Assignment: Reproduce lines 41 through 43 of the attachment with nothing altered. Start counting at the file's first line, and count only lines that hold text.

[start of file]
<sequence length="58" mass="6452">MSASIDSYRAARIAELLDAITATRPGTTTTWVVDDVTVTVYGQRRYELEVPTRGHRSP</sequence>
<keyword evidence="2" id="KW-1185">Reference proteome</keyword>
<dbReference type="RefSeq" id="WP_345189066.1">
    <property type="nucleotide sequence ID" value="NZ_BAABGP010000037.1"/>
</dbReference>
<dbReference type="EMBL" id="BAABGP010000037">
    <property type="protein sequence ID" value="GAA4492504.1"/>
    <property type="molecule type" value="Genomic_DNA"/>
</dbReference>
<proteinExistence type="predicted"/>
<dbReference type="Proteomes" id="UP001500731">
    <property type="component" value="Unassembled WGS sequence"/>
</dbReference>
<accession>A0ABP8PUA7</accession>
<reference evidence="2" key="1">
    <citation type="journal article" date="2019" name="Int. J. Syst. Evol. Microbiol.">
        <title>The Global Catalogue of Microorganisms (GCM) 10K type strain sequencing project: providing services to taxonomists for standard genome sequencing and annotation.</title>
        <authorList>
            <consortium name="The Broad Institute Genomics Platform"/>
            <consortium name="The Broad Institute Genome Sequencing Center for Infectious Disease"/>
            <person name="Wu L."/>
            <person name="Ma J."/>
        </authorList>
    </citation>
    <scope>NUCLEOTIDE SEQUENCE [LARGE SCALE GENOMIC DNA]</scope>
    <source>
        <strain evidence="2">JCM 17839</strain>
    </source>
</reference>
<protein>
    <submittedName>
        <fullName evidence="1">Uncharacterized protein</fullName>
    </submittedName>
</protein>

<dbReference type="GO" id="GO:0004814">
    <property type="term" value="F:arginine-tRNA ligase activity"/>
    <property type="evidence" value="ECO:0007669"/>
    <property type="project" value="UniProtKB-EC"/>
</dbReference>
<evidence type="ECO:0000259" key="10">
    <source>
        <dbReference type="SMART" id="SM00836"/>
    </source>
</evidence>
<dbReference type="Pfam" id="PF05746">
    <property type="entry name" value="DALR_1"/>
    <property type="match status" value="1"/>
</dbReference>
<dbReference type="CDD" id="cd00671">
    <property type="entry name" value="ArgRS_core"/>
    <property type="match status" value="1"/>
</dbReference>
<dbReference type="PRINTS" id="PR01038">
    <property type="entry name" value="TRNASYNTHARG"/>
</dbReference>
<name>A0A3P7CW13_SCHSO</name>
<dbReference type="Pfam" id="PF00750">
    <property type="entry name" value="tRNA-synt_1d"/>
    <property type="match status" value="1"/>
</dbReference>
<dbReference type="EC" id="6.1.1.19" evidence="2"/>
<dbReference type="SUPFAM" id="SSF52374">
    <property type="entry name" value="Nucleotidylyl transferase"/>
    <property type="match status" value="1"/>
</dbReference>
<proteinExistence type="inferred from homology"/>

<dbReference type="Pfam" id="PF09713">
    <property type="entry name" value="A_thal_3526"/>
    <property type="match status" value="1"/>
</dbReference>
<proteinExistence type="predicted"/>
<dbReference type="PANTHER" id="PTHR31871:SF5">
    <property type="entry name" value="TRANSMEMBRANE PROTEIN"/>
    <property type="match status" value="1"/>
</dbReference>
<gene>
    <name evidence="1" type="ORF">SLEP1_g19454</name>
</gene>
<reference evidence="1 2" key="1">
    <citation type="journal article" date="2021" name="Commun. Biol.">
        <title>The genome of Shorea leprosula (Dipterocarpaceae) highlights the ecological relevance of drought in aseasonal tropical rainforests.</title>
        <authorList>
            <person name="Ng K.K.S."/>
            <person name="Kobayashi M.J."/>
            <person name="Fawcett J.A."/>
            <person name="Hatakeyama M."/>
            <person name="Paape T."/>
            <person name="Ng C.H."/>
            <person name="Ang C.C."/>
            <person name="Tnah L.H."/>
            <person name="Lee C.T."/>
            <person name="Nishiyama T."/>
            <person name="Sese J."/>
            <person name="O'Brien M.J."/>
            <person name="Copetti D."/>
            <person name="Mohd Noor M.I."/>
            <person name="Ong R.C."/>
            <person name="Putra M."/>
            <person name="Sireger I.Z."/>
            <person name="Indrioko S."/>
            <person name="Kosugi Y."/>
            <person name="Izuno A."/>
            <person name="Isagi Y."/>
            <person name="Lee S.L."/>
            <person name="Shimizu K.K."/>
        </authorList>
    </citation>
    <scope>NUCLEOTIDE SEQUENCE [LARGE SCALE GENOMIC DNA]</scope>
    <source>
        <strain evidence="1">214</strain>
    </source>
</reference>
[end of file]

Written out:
    <source>
        <dbReference type="SMART" id="SM00836"/>
    </source>